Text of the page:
NEWS

:: August 2015

:: New paper published

Here we present a new set of 45 primers designed to target a wide range of invertebrate taxa common to temperate cereal crops: cereal aphids, their natural enemies such as carabid beetles, ladybeetles, lacewings, and spiders, and potential alternative prey groups (earthworms, springtails, and dipterans).

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:: August 2015

:: New paper published

In this paper we present Food Web Designer, a stand-alone, highly flexible and user friendly software tool to quantitatively visualize trophic and other types of bipartite and tripartite interaction networks.

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:: March 2015

:: New paper published

In a field cage experiment, we investigated the effect of increased predator diversity (single species vs. three-species assemblages) and the presence of weeds (providing structural complexity) on the biological control (process speed) of cereal aphids during conditions of high aphid abundances close to crop heading.

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:: October 2014

:: Appeal project extended

The Appeal-project has been granted a cost neutral extension with one year until Dec 2015.

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:: May 2014

:: New paper published

In this paper we examined how the management options of organic farming at the field scale and crop diversification at the landscape level affect the taxonomic and functional structure of generalist predator communities and how these effects vary along a landscape complexity gradient.

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:: May 2014

:: Workshop held in Darmstadt

A workshop hosted by Nico Blüthgen was held in Darmstadt, Germany 12-13 May 2014.

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:: January 2014

:: New paper published

In this paper a conceptual framework is presented for predicting land-use impact on biological control of pests by natural enemies.

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NOTE: We’ve changed our website address. Please bookmark the new address for the APPEAL site: appeal.slu.se

Biological pest control provided by natural enemies is an ecosystem service of immense economic value - threatened by agricultural intensification. It is a service for which great amounts of background information have been gathered and it is, therefore, an excellent study system for exploring generalities of delivery, stability and value of ecosystem services for land use, biodiversity, and society.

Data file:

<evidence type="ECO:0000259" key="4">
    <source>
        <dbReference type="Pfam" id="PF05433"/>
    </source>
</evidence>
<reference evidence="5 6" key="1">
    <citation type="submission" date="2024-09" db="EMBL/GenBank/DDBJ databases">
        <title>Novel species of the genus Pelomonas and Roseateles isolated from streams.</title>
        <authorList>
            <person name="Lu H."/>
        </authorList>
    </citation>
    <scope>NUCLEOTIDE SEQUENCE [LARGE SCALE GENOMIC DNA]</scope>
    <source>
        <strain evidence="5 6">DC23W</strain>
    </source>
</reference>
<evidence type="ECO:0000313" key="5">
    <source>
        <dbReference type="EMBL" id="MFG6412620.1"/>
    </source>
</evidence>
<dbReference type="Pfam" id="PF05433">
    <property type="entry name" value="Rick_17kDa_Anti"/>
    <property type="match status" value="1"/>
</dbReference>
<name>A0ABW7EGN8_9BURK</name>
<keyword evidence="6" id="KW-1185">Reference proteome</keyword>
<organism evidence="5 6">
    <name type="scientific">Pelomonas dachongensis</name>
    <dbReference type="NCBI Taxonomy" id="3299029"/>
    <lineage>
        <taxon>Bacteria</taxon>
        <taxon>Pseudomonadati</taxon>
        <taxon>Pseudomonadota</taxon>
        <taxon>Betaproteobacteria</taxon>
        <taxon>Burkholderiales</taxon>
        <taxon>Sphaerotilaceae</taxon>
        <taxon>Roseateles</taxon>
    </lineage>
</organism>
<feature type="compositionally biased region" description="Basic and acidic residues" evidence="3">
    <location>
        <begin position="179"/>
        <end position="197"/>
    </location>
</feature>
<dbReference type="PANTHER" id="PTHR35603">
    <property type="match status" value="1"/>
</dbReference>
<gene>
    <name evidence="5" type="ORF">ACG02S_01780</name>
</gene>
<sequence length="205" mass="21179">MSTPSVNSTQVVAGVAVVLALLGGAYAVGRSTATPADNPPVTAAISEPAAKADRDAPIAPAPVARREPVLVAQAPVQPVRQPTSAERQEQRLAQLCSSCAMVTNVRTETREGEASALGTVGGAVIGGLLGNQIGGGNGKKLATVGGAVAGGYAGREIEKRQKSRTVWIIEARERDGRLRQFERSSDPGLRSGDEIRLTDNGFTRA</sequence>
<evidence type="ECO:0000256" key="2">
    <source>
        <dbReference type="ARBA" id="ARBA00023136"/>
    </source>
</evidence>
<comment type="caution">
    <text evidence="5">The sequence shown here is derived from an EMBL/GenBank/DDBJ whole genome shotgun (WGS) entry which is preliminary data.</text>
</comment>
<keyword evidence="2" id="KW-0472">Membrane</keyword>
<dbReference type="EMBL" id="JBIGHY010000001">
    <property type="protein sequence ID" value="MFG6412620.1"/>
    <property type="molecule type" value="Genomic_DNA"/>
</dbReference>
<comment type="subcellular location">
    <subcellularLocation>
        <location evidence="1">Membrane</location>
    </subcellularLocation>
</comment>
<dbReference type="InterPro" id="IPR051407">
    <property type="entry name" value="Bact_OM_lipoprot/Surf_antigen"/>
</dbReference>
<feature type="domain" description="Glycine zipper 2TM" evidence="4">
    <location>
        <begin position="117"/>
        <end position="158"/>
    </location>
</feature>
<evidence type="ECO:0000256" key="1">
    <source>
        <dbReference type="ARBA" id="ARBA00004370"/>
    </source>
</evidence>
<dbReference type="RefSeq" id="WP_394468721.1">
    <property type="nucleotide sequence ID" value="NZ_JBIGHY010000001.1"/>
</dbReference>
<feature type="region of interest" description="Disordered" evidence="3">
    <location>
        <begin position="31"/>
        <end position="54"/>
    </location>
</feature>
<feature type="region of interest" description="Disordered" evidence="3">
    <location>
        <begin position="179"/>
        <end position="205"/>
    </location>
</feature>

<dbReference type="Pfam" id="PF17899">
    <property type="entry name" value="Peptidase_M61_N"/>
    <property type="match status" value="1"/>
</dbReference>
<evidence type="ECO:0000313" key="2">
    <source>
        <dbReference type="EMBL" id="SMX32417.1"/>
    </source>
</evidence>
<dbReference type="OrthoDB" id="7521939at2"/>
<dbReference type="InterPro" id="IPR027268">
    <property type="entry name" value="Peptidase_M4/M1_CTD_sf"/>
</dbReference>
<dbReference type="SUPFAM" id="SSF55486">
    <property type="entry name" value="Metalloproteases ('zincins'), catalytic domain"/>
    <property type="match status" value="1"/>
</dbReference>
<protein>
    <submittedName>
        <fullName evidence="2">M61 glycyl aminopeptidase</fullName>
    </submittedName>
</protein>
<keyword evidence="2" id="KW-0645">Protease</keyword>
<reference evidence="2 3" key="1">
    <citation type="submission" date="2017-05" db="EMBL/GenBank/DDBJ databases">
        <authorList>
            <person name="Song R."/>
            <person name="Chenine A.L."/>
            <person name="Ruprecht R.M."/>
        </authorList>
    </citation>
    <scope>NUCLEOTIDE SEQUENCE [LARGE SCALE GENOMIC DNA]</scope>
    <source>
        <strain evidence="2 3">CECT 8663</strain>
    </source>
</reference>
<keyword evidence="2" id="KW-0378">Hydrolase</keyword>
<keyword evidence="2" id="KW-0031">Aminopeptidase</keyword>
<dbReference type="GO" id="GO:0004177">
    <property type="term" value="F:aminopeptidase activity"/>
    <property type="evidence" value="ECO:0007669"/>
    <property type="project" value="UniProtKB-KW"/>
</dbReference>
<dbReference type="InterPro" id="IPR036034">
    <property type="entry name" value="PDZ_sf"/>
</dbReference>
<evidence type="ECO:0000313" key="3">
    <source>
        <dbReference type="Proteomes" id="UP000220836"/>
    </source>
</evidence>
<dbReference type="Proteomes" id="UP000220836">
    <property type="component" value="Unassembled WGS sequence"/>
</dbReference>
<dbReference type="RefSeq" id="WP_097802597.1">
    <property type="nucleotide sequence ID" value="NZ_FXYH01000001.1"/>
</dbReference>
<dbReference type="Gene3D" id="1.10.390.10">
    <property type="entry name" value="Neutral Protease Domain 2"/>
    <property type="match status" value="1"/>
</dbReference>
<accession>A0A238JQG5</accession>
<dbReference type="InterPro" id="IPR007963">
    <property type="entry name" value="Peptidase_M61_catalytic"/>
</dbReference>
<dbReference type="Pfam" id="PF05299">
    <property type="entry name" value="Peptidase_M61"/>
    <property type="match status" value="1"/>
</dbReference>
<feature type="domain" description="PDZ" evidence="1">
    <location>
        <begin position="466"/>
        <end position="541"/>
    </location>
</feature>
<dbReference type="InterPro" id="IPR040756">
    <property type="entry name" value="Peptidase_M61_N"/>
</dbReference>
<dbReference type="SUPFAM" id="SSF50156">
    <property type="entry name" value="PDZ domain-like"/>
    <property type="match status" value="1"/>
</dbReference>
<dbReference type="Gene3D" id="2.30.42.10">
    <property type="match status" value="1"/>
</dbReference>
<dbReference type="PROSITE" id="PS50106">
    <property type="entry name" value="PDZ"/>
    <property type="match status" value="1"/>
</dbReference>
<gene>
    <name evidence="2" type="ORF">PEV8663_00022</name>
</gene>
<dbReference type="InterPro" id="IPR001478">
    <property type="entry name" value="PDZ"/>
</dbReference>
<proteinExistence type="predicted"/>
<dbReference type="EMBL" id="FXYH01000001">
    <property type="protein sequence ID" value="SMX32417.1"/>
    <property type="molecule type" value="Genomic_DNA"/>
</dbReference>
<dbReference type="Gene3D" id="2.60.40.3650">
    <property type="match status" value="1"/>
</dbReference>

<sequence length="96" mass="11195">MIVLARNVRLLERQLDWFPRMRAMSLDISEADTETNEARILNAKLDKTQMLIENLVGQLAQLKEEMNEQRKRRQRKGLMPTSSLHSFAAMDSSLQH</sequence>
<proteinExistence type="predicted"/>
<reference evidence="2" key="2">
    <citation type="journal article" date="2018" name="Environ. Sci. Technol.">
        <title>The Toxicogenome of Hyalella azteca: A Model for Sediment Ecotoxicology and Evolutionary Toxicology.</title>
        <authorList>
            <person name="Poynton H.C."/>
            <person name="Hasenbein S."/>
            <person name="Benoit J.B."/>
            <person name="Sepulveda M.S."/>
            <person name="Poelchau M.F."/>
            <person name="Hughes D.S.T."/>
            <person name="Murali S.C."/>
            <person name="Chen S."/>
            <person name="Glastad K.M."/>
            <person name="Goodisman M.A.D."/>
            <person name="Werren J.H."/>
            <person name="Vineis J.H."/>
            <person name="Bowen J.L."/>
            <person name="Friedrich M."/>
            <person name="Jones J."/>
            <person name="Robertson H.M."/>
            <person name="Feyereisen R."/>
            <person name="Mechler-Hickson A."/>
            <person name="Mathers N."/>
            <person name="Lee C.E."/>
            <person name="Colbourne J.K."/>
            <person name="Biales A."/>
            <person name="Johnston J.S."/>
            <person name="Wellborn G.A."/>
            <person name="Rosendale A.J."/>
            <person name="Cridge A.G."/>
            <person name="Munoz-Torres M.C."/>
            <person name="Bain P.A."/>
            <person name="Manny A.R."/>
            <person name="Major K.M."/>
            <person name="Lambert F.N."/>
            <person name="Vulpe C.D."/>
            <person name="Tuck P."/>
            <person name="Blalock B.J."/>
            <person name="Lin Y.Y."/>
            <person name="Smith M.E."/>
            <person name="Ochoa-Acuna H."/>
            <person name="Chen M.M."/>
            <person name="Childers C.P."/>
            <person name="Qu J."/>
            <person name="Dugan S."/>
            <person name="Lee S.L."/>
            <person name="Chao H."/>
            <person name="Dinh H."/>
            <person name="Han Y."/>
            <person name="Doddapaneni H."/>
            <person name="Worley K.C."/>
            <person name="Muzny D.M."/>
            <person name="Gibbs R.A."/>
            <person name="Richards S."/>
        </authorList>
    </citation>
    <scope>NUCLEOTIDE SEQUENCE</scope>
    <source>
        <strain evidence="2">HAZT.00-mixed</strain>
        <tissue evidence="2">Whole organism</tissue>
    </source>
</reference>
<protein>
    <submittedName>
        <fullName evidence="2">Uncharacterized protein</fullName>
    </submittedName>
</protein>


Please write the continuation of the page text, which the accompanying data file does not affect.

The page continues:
APPEAL investigates a) the relationship between land use and biodiversity, b) biodiversity and the ecosystem service of biological control. Furthermore, it will c) provide a framework for estimating the value of biological control. As a model pest APPEAL uses cereal aphids, which are among the economically most important insect pests in Europe. These aphids are attacked by a range of natural enemies such as lady beetles, ground beetles and spiders, and the biological control service provided by these species is known to be substantial.

APPEAL uses historical records and current data to analyze how changes in the natural enemy fauna are influenced by land-use change. In order to achieve understanding on a mechanistic level, a food-web approach is used; employing molecular methods and field experiments. A valuation framework is being developed that can model biocontrol of cereal aphids across European landscapes.

Key research questions that will be answered within APPEAL are:

1. How do natural enemy communities vary temporally and spatially and how does this affect the stability of biocontrol services?

2. Are food-web structure and interactions affected by landscape composition and management, and what implications does this have for biological control?

3. How do biocontrol services vary across agricultural landscapes and where are areas with a surplus or deficit of the service located across Europe?

4. What are the advantages and disadvantages of biological control as compared to conventional plant protection? Which of these non-monetary advantages and disadvantages can be expressed in monetary terms, and how?

The results generated by APPEAL are intended to support assessing multiple ecosystem services by providing a clear and adaptable structure for incorporating ecosystem service values into land-use change scenarios.


This research was funded by the ERA-Net BiodivERsA, with the national funders FORMAS, Sweden, BMBF, Germany, and FWF, Austria, part of the 2010 BiodivERsA call for research proposals.